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Mol Biol Cell. 2007 May;18(5):1683-92. Epub 2007 Mar 1.

Troyer syndrome protein spartin is mono-ubiquitinated and functions in EGF receptor trafficking.

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Cellular Neurology Unit, National Institute of Neurological Disorders and Stroke, National Institutes of Health, Bethesda, MD 20892, USA.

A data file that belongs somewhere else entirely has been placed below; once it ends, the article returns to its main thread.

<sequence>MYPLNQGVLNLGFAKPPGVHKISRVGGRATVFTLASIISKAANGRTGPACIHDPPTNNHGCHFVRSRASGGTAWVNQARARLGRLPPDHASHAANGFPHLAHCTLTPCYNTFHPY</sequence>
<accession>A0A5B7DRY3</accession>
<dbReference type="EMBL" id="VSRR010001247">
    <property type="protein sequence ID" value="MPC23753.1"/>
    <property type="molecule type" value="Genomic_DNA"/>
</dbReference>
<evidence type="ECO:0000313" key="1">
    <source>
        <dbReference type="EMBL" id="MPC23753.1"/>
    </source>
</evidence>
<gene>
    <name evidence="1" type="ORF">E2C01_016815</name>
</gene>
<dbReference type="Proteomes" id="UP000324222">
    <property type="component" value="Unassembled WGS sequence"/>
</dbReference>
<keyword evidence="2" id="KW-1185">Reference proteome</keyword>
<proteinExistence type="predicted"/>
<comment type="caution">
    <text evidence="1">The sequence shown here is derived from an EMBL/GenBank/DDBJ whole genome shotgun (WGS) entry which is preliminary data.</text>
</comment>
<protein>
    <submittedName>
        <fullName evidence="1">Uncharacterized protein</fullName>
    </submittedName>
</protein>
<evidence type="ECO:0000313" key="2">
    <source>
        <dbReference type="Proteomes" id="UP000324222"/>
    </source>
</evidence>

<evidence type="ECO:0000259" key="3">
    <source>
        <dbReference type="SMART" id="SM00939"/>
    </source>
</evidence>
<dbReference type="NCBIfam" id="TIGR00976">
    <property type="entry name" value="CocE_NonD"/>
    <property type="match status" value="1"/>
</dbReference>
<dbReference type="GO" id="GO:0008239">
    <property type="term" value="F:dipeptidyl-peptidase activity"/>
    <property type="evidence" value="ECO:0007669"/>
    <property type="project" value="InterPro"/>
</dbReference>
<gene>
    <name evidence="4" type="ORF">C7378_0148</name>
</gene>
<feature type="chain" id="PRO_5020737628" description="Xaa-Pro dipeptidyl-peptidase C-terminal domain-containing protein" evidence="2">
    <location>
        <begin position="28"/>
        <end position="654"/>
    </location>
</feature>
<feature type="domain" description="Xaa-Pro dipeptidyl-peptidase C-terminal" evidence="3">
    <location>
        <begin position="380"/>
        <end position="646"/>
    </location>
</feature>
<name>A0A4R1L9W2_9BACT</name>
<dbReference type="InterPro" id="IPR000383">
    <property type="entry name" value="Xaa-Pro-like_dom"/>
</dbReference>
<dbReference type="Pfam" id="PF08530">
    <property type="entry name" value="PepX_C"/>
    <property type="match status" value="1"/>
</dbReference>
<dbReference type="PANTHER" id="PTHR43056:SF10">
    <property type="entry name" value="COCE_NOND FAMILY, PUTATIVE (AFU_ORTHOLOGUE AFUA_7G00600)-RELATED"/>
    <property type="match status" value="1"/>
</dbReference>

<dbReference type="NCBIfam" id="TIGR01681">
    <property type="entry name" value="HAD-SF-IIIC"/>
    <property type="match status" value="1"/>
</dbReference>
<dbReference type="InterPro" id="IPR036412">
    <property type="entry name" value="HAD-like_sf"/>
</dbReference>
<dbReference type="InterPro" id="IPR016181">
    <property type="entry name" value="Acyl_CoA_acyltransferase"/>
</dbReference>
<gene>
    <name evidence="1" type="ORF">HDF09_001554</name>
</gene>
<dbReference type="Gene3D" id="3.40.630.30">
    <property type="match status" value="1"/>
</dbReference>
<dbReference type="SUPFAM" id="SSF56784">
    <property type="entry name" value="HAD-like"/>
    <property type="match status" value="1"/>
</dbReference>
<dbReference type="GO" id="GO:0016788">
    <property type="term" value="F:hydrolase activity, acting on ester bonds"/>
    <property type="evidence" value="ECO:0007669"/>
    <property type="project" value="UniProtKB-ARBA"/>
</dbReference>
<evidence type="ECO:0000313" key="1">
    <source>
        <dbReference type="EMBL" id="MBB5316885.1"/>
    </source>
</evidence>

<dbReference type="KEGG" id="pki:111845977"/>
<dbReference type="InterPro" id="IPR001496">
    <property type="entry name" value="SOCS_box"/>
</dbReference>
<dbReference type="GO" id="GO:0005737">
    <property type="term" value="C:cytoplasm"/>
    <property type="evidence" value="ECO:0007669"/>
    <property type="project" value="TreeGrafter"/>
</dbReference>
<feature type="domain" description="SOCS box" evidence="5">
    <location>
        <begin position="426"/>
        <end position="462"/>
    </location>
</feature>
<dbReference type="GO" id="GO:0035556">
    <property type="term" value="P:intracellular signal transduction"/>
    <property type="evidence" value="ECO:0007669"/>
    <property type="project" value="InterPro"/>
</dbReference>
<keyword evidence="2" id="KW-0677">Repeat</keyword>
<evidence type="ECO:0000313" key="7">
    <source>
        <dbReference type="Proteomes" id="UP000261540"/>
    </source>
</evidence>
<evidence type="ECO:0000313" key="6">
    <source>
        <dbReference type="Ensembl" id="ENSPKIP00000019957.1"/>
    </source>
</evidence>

Troyer syndrome is an autosomal recessive hereditary spastic paraplegia caused by mutation in the spartin (SPG20) gene, which encodes a widely expressed protein of unknown function. This mutation results in premature protein truncation and thus might signify a loss-of-function disease mechanism. In this study, we have found that spartin is mono-ubiquitinated and functions in degradation of the epidermal growth factor receptor (EGFR). Upon EGF stimulation, spartin translocates from the cytoplasm to the plasma membrane and colocalizes with internalized EGF-Alexa. Knockdown of spartin by small interfering RNA decreases the rate of EGFR degradation and also affects EGFR internalization, recycling, or both. Furthermore, overexpression of spartin results in a prominent decrease in EGFR degradation. Taken together, our data suggest that spartin is involved in the intracellular trafficking of EGFR and that impaired endocytosis may underlie the pathogenesis of Troyer syndrome.

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